As we get ready to start a new year, I thought I would remind myself of my job. What is it that I am supposed to do?
We often use terms like “leader” and “manager,” and we all have fancy titles like “Chief This” and “Chief That” or “Vice President of This and That.” We really all have the same job: to get things done, to move the company forward while maintaining our core values, to respect and value our co-laborers, and to honor God.
In order to get things done, we need other people, and those people need to be helped along the way. This is leadership, management, whatever you want to call it. It also happens to be true that the most effective way to get things done is with a team of people who understand what they are trying to accomplish, know why it is important to get it done (and agree that it is important), and are good at working together.
Our executive team just finished reading The Ideal Team Player by Patrick Lencioni. This book described what it looks like when people are good at working together. We learned that people need to be humble, hungry, and smart (emotionally intelligent) to be successful team players.
Furthermore, it has been proven that the best work gets done by highly effective teams, not by the “best” individual people. Don’t read me wrong; I want to hire and retain great people. But the best people are no match for a great team, and a highly trained and effective person who won’t play well with others needs to go.
In a recent article titled “Five Essential Lessons I Learned In 20 Years of Managing People,” Greg Satell further defines this reality. He says, “You don’t need the best people…but you need to fire the nasty ones.” Satell points out that mission drives strategy, and money isn’t the best motivator. Finally, he acknowledges that failing is part of the job description.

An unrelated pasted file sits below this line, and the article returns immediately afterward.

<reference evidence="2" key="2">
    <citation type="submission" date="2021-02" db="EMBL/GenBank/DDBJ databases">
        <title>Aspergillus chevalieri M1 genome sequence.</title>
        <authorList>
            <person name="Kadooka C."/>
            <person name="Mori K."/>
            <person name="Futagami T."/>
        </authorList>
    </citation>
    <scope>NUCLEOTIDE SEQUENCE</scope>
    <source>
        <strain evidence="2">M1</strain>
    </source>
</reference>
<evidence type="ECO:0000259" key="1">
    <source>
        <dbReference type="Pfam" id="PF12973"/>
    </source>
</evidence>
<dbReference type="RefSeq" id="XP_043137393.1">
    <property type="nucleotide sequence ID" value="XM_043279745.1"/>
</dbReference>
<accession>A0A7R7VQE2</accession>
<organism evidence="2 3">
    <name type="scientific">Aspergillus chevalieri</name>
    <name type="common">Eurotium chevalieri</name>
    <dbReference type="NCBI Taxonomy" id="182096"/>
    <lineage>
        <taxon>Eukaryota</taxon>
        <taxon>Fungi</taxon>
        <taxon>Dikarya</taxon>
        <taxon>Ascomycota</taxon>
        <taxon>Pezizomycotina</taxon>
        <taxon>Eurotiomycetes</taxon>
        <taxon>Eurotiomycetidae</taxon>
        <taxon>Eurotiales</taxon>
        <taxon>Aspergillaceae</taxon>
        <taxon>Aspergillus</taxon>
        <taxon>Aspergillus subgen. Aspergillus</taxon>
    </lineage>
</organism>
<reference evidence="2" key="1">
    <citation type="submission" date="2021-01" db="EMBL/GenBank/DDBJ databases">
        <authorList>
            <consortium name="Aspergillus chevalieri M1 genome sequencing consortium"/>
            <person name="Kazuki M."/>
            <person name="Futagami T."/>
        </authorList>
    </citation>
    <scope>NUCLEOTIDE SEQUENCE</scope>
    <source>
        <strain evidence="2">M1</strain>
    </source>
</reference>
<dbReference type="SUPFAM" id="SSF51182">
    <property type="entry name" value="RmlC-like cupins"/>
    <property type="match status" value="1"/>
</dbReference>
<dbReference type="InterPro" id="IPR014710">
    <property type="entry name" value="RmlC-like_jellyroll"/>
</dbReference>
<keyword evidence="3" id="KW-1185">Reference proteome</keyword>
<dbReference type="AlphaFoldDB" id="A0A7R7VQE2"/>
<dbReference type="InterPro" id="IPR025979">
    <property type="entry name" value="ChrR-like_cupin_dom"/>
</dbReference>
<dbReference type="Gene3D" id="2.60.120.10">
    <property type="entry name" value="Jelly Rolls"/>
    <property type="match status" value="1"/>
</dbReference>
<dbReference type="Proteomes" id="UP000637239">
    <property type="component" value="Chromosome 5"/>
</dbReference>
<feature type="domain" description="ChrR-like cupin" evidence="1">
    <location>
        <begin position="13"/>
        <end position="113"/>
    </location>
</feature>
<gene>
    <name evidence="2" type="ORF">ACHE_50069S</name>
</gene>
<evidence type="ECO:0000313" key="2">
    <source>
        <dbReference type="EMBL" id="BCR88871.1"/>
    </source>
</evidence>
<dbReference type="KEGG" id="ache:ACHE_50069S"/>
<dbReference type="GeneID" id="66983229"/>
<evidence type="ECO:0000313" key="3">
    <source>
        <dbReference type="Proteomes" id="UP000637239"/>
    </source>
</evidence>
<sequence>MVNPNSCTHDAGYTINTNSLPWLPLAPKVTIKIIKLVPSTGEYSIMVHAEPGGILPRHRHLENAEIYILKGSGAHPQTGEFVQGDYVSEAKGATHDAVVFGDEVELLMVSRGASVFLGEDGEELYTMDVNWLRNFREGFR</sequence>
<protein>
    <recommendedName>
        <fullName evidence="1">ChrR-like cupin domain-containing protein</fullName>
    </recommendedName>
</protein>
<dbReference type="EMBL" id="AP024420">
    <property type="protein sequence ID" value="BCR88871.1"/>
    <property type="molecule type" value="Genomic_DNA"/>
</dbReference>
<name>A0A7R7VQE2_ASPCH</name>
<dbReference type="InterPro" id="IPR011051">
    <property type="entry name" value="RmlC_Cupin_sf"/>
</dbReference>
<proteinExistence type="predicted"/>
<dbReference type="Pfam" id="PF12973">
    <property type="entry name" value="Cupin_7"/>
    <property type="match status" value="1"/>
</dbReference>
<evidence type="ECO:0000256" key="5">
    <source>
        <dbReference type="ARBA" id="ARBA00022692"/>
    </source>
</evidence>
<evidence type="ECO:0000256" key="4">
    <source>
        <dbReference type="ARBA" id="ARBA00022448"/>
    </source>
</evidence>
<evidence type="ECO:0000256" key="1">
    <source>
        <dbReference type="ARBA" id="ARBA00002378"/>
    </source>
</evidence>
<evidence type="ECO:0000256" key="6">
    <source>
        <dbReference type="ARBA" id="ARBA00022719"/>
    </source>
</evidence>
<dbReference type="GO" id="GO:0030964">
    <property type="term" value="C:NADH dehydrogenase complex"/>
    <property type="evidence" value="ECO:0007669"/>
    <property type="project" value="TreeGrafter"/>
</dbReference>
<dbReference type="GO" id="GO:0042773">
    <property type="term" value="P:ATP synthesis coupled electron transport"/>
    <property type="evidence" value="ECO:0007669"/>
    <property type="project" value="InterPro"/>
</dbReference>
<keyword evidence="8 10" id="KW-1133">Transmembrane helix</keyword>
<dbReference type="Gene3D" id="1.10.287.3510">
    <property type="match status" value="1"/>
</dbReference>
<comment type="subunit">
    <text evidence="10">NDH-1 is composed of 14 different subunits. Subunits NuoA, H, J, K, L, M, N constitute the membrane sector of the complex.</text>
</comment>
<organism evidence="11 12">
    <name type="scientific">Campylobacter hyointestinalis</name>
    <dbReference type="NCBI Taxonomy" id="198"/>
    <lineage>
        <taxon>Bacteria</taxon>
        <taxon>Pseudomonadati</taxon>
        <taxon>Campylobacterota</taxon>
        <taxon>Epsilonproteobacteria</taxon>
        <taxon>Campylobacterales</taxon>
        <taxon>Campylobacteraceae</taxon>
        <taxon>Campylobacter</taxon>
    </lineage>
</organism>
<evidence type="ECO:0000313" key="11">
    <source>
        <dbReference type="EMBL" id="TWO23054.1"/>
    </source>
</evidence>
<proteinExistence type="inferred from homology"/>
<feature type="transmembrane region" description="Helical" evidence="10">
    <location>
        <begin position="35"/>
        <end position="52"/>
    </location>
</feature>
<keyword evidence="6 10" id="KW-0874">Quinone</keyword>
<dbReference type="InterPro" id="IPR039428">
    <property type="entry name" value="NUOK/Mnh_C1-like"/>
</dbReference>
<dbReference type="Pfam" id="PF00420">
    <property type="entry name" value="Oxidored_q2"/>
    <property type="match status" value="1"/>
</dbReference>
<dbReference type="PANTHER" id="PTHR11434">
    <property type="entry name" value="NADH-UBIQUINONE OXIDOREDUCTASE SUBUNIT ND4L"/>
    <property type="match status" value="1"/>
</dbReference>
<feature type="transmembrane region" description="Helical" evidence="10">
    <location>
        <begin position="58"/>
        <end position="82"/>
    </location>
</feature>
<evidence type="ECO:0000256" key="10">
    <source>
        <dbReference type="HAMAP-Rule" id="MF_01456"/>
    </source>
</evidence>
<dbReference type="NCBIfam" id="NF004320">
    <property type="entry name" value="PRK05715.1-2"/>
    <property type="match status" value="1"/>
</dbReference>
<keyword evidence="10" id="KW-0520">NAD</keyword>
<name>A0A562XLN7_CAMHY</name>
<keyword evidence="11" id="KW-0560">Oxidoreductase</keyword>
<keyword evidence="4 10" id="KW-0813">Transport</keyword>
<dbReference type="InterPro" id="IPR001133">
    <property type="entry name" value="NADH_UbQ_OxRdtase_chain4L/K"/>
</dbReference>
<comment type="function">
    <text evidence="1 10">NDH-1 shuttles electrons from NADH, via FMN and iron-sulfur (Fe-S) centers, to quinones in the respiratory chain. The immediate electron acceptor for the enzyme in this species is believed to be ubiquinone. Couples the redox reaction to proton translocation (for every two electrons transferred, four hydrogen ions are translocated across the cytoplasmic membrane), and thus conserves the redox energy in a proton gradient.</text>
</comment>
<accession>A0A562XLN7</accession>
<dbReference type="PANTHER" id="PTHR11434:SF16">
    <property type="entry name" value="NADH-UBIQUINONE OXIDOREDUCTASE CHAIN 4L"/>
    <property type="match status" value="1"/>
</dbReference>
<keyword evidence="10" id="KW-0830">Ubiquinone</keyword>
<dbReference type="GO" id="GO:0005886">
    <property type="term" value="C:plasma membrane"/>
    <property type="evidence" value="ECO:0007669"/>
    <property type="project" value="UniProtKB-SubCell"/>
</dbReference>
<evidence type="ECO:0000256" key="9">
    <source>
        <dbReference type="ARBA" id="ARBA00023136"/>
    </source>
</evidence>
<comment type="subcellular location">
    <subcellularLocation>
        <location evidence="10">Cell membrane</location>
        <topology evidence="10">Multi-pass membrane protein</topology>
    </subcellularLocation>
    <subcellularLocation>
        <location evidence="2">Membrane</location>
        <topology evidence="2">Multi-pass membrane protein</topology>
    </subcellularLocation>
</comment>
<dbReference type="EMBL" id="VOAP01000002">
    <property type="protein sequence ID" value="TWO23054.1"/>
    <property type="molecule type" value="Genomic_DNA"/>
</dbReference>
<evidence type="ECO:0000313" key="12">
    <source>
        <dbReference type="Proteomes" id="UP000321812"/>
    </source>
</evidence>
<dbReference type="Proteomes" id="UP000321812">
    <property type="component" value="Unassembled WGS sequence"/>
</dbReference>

Reading Satell’s article, I was reminded that we already know most of this stuff. We have the data; now we need the experience. When Jesus called his disciples, he was selecting the men who would carry the Good News to the world after his death. These working-class guys would lead the church and pass on all that Jesus taught and showed them. Jesus didn’t pick the most educated or connected. He didn’t find the guys who already had years of experience in public speaking or organizational development. He picked hard-working guys who had to rely on each other every day in order to get the job done.
Then Jesus spent three years with them. Three. Years. 1,095 days. 26,280 hours. Time. Living, eating, working, traveling, and teaching. He built a team. He taught them to rely on one another and to back each other up. They had
different gifts and skills and temperaments, yet together they were the team Jesus entrusted with his message and legacy.
None of us are Jesus or even an apostle, but the model is valid. We must continue to be a high-functioning team (spending time together in humility), and we must continue developing our own teams. Then we must teach others to build and lead teams of their own.
We have made a great start. As we step into this New Year, let’s keep moving toward our vision, and let’s take our teams along with us.